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Keywords:

  • accessability;
  • dental care;
  • socio-economic factors;
  • adults

Abstract

  1. Top of page
  2. Abstract
  3. Methods
  4. Analysis
  5. Results
  6. Discussion
  7. Implications
  8. Conclusion
  9. Acknowledgements
  10. References

Objectives:The aim of this study was to assess social inequality in use of dental services by examination of visiting for relief of pain and receipt of extractions.

Methods: Data were collected in the period of 2004-06, from a stratified clustered sample of Australians aged 15+ years, using a computer-aided telephone interview. Analysis was restricted to n=10,099 dentate adults.

Results: Visiting for relief of pain varied by age, country of birth, education and income with lower odds (Odds ratio, 95%CI) among 55-74 (0.43, 0.35-0.54) and 75+ year-olds (0.22, 0.15-0.33) compared to the 15-34 year-olds, lower odds among Australian-born persons (0.82,0.69-0.98) compared to those born overseas, higher odds for those with no post-secondary education (1.31, 1.07-1.61) and with TAFE, trade or other qualifications (1.34, 1.09-1.66) compared to university qualified, and for those in the <$20,000 income group (1.61, 1.23-2.12), the $20,000-<$40,000 (1.53, 1.20-1.96) and the $40,000-<$60,000 group (1.33, 1.02-1.72) compared to <$80,000+. Receipt of extractions varied by age, sex, qualifications and income, with lower odds of extraction among persons of 75+ years (0.61,0.40-0.93) compared to the youngest age group, higher odds among males (1.34, 1.13-1.59) compared to females, those with no post-secondary education (1.59, 1.27-1.99) and with TAFE, trade or other qualifications (1.49, 1.21-1.84) compared to university qualified, and for the income groups <$20,000 (3.06, 2.27-4.12), $20,000-<40,000 (2.37, 1.80-3.12) and $40,000-<60,000 (1.94 1.47-2.55) compared to the $80,000+ income group.

Conclusions: The results indicate social inequality in provision of dental services and suggest an urgent need for the dental profession and governments to address this inequality.

The philosophy underlying Australia's health system is that health is a right and that access to health care should not be related to ability to pay. This philosophy is in line with Priester1 who argues that fair access should be the pre-eminent value within any health care system. Fair access does not apply to oral health care in Australia as funding for dental services is predominantly an out-of-pocket expense for individuals.2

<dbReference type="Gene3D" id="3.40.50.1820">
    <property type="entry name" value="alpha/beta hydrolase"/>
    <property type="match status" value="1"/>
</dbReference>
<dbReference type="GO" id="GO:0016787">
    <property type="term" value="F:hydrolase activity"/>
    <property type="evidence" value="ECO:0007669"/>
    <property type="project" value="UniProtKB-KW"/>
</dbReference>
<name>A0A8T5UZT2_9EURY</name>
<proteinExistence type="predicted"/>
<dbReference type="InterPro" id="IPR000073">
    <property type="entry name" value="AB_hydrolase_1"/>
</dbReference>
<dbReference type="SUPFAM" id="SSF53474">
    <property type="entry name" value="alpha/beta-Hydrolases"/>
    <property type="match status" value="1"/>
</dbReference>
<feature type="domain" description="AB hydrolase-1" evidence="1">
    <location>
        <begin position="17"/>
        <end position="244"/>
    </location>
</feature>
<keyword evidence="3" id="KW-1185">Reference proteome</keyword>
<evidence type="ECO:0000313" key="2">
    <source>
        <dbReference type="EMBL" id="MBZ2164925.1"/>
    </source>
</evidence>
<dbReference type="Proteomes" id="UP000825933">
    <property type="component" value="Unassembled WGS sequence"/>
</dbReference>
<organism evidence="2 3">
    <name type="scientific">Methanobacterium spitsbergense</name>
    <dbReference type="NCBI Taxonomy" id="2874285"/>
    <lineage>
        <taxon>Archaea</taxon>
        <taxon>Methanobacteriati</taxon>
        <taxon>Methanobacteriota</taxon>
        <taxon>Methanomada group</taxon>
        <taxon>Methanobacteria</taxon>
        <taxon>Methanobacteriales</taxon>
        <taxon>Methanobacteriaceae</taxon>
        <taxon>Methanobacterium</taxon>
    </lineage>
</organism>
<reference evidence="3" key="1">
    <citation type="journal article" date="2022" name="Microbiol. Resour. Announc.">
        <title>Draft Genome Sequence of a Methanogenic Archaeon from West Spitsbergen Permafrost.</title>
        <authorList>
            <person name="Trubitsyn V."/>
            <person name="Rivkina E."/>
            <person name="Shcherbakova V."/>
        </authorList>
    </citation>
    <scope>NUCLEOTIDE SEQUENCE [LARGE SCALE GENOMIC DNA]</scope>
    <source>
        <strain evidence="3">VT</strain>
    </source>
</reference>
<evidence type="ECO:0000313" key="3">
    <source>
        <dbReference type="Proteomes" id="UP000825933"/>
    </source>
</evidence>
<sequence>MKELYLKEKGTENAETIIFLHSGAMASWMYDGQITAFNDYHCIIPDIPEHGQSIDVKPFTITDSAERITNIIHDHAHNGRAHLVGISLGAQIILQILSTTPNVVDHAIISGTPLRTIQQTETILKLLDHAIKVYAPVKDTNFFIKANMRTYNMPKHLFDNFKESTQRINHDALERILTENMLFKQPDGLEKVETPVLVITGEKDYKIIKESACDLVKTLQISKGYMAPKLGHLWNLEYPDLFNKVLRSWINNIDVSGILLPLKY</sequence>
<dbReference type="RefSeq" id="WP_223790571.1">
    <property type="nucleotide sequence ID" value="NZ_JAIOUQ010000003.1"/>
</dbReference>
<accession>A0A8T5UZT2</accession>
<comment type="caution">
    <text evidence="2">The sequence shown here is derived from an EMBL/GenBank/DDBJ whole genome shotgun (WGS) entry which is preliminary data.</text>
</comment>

Access to regular dental care for check-ups and maintenance is associated with better oral health and quality of life. However, pain and other problems are strongly associated with use of dental services.3 Adults who make a dental visit when they are experiencing pain are likely to have more advanced disease and thus more limited treatment options.4 Brennan et al.5 found that extraction rates were higher at emergency visits than at visits for general care.

The decision to extract a tooth reflects a complex interaction between patient and provider. There are a number of possible explanations for extraction rates, some of which relate to characteristics of the patients (e.g. late presentation of the problem, ability to pay, value placed on retention of teeth, and ability to discuss treatment options). Other factors which could be important include factors relating to the dental provider (e.g. assumptions about the values and therefore the wishes of the patient, or ease of treatment).6 Whatever the explanation, the loss of teeth is regarded as a negative health outcome and it is of concern when extraction is significantly associated with socio-demographic factors as it indicates likely inequalities in oral health outcomes between different groups in the population.

Social inequality in health may be reflected in access to care issues related to irregular, symptomatic visiting and receipt of care resulting in tooth loss. The aims of this study were to assess social inequality in use of dental services in terms of whether the reason for visit was for relief of pain and if extraction services were received.